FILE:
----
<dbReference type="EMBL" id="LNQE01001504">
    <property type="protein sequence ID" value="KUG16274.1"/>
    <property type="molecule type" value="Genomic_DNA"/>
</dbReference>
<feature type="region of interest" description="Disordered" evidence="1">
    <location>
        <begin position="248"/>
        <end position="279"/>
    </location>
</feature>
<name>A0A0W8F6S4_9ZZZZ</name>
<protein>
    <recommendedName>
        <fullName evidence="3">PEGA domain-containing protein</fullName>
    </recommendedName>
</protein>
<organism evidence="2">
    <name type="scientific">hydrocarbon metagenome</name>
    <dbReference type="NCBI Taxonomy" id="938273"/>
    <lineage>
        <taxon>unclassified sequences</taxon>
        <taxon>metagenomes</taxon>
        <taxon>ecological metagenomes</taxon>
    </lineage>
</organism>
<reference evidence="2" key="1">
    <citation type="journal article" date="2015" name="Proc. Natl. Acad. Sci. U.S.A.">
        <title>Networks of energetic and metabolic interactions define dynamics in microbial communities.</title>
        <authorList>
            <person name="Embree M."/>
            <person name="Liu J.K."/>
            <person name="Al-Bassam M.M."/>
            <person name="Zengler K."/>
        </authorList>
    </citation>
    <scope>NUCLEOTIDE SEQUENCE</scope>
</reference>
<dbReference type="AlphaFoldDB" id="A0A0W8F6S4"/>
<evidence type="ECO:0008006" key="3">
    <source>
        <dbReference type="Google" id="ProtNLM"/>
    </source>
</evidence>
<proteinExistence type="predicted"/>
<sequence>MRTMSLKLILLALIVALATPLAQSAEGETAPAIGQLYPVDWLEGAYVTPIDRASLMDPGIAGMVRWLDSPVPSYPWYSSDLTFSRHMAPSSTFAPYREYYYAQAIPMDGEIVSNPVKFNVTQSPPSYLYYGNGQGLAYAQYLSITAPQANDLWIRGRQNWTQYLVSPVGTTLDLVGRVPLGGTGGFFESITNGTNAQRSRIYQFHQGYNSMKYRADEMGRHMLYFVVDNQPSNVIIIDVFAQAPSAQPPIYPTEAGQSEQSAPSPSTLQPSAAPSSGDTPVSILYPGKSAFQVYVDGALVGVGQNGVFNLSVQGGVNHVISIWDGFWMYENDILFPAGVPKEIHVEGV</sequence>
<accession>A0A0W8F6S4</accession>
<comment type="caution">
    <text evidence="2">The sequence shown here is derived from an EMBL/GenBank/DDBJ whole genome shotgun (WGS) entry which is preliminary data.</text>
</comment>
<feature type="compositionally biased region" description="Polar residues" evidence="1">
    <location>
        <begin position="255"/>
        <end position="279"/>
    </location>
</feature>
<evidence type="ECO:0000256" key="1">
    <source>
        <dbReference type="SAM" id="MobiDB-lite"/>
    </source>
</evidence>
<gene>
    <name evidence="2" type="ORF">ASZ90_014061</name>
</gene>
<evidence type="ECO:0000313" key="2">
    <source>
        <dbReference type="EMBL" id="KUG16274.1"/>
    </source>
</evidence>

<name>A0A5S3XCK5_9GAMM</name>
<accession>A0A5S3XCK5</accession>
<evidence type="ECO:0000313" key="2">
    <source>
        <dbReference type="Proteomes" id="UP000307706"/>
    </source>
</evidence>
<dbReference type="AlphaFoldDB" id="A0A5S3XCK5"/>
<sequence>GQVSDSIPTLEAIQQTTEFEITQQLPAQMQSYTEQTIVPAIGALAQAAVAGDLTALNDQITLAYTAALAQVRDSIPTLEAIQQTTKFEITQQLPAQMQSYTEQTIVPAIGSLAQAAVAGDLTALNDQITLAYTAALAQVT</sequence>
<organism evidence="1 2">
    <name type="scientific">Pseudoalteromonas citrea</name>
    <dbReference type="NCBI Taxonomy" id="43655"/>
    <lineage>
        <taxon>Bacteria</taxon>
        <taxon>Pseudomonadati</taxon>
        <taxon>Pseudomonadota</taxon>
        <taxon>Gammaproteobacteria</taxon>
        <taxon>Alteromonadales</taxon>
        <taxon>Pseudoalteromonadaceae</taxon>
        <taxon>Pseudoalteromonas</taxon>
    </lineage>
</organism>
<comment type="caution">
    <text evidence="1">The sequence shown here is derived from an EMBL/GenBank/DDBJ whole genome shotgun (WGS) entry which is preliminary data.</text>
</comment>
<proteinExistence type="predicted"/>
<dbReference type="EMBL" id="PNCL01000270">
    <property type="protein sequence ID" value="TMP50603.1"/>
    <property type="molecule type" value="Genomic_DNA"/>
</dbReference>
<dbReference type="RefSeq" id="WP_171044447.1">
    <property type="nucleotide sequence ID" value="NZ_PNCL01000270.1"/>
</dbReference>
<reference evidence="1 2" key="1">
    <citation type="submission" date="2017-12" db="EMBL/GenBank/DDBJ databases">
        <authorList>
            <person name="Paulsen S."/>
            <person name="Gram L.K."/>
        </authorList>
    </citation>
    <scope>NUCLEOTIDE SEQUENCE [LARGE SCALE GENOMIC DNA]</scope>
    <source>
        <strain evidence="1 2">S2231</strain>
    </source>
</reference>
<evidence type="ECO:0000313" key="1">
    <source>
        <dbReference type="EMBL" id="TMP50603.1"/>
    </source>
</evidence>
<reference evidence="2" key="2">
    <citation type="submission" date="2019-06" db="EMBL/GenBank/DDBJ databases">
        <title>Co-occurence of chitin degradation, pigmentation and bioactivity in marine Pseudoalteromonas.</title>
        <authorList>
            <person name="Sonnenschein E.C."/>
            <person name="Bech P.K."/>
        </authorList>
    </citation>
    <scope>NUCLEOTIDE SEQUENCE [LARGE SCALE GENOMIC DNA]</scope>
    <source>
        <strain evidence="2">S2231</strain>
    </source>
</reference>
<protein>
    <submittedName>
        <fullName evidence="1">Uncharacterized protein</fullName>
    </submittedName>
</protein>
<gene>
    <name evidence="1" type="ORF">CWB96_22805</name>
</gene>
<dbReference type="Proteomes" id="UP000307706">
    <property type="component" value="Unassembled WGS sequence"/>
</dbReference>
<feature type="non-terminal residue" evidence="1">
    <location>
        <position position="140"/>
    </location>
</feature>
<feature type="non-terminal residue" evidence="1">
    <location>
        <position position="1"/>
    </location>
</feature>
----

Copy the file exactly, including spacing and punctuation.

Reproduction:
<dbReference type="EMBL" id="LNQE01001504">
    <property type="protein sequence ID" value="KUG16274.1"/>
    <property type="molecule type" value="Genomic_DNA"/>
</dbReference>
<feature type="region of interest" description="Disordered" evidence="1">
    <location>
        <begin position="248"/>
        <end position="279"/>
    </location>
</feature>
<name>A0A0W8F6S4_9ZZZZ</name>
<protein>
    <recommendedName>
        <fullName evidence="3">PEGA domain-containing protein</fullName>
    </recommendedName>
</protein>
<organism evidence="2">
    <name type="scientific">hydrocarbon metagenome</name>
    <dbReference type="NCBI Taxonomy" id="938273"/>
    <lineage>
        <taxon>unclassified sequences</taxon>
        <taxon>metagenomes</taxon>
        <taxon>ecological metagenomes</taxon>
    </lineage>
</organism>
<reference evidence="2" key="1">
    <citation type="journal article" date="2015" name="Proc. Natl. Acad. Sci. U.S.A.">
        <title>Networks of energetic and metabolic interactions define dynamics in microbial communities.</title>
        <authorList>
            <person name="Embree M."/>
            <person name="Liu J.K."/>
            <person name="Al-Bassam M.M."/>
            <person name="Zengler K."/>
        </authorList>
    </citation>
    <scope>NUCLEOTIDE SEQUENCE</scope>
</reference>
<dbReference type="AlphaFoldDB" id="A0A0W8F6S4"/>
<evidence type="ECO:0008006" key="3">
    <source>
        <dbReference type="Google" id="ProtNLM"/>
    </source>
</evidence>
<proteinExistence type="predicted"/>
<sequence>MRTMSLKLILLALIVALATPLAQSAEGETAPAIGQLYPVDWLEGAYVTPIDRASLMDPGIAGMVRWLDSPVPSYPWYSSDLTFSRHMAPSSTFAPYREYYYAQAIPMDGEIVSNPVKFNVTQSPPSYLYYGNGQGLAYAQYLSITAPQANDLWIRGRQNWTQYLVSPVGTTLDLVGRVPLGGTGGFFESITNGTNAQRSRIYQFHQGYNSMKYRADEMGRHMLYFVVDNQPSNVIIIDVFAQAPSAQPPIYPTEAGQSEQSAPSPSTLQPSAAPSSGDTPVSILYPGKSAFQVYVDGALVGVGQNGVFNLSVQGGVNHVISIWDGFWMYENDILFPAGVPKEIHVEGV</sequence>
<accession>A0A0W8F6S4</accession>
<comment type="caution">
    <text evidence="2">The sequence shown here is derived from an EMBL/GenBank/DDBJ whole genome shotgun (WGS) entry which is preliminary data.</text>
</comment>
<feature type="compositionally biased region" description="Polar residues" evidence="1">
    <location>
        <begin position="255"/>
        <end position="279"/>
    </location>
</feature>
<evidence type="ECO:0000256" key="1">
    <source>
        <dbReference type="SAM" id="MobiDB-lite"/>
    </source>
</evidence>
<gene>
    <name evidence="2" type="ORF">ASZ90_014061</name>
</gene>
<evidence type="ECO:0000313" key="2">
    <source>
        <dbReference type="EMBL" id="KUG16274.1"/>
    </source>
</evidence>

<name>A0A5S3XCK5_9GAMM</name>
<accession>A0A5S3XCK5</accession>
<evidence type="ECO:0000313" key="2">
    <source>
        <dbReference type="Proteomes" id="UP000307706"/>
    </source>
</evidence>
<dbReference type="AlphaFoldDB" id="A0A5S3XCK5"/>
<sequence>GQVSDSIPTLEAIQQTTEFEITQQLPAQMQSYTEQTIVPAIGALAQAAVAGDLTALNDQITLAYTAALAQVRDSIPTLEAIQQTTKFEITQQLPAQMQSYTEQTIVPAIGSLAQAAVAGDLTALNDQITLAYTAALAQVT</sequence>
<organism evidence="1 2">
    <name type="scientific">Pseudoalteromonas citrea</name>
    <dbReference type="NCBI Taxonomy" id="43655"/>
    <lineage>
        <taxon>Bacteria</taxon>
        <taxon>Pseudomonadati</taxon>
        <taxon>Pseudomonadota</taxon>
        <taxon>Gammaproteobacteria</taxon>
        <taxon>Alteromonadales</taxon>
        <taxon>Pseudoalteromonadaceae</taxon>
        <taxon>Pseudoalteromonas</taxon>
    </lineage>
</organism>
<comment type="caution">
    <text evidence="1">The sequence shown here is derived from an EMBL/GenBank/DDBJ whole genome shotgun (WGS) entry which is preliminary data.</text>
</comment>
<proteinExistence type="predicted"/>
<dbReference type="EMBL" id="PNCL01000270">
    <property type="protein sequence ID" value="TMP50603.1"/>
    <property type="molecule type" value="Genomic_DNA"/>
</dbReference>
<dbReference type="RefSeq" id="WP_171044447.1">
    <property type="nucleotide sequence ID" value="NZ_PNCL01000270.1"/>
</dbReference>
<reference evidence="1 2" key="1">
    <citation type="submission" date="2017-12" db="EMBL/GenBank/DDBJ databases">
        <authorList>
            <person name="Paulsen S."/>
            <person name="Gram L.K."/>
        </authorList>
    </citation>
    <scope>NUCLEOTIDE SEQUENCE [LARGE SCALE GENOMIC DNA]</scope>
    <source>
        <strain evidence="1 2">S2231</strain>
    </source>
</reference>
<evidence type="ECO:0000313" key="1">
    <source>
        <dbReference type="EMBL" id="TMP50603.1"/>
    </source>
</evidence>
<reference evidence="2" key="2">
    <citation type="submission" date="2019-06" db="EMBL/GenBank/DDBJ databases">
        <title>Co-occurence of chitin degradation, pigmentation and bioactivity in marine Pseudoalteromonas.</title>
        <authorList>
            <person name="Sonnenschein E.C."/>
            <person name="Bech P.K."/>
        </authorList>
    </citation>
    <scope>NUCLEOTIDE SEQUENCE [LARGE SCALE GENOMIC DNA]</scope>
    <source>
        <strain evidence="2">S2231</strain>
    </source>
</reference>
<protein>
    <submittedName>
        <fullName evidence="1">Uncharacterized protein</fullName>
    </submittedName>
</protein>
<gene>
    <name evidence="1" type="ORF">CWB96_22805</name>
</gene>
<dbReference type="Proteomes" id="UP000307706">
    <property type="component" value="Unassembled WGS sequence"/>
</dbReference>
<feature type="non-terminal residue" evidence="1">
    <location>
        <position position="140"/>
    </location>
</feature>
<feature type="non-terminal residue" evidence="1">
    <location>
        <position position="1"/>
    </location>
</feature>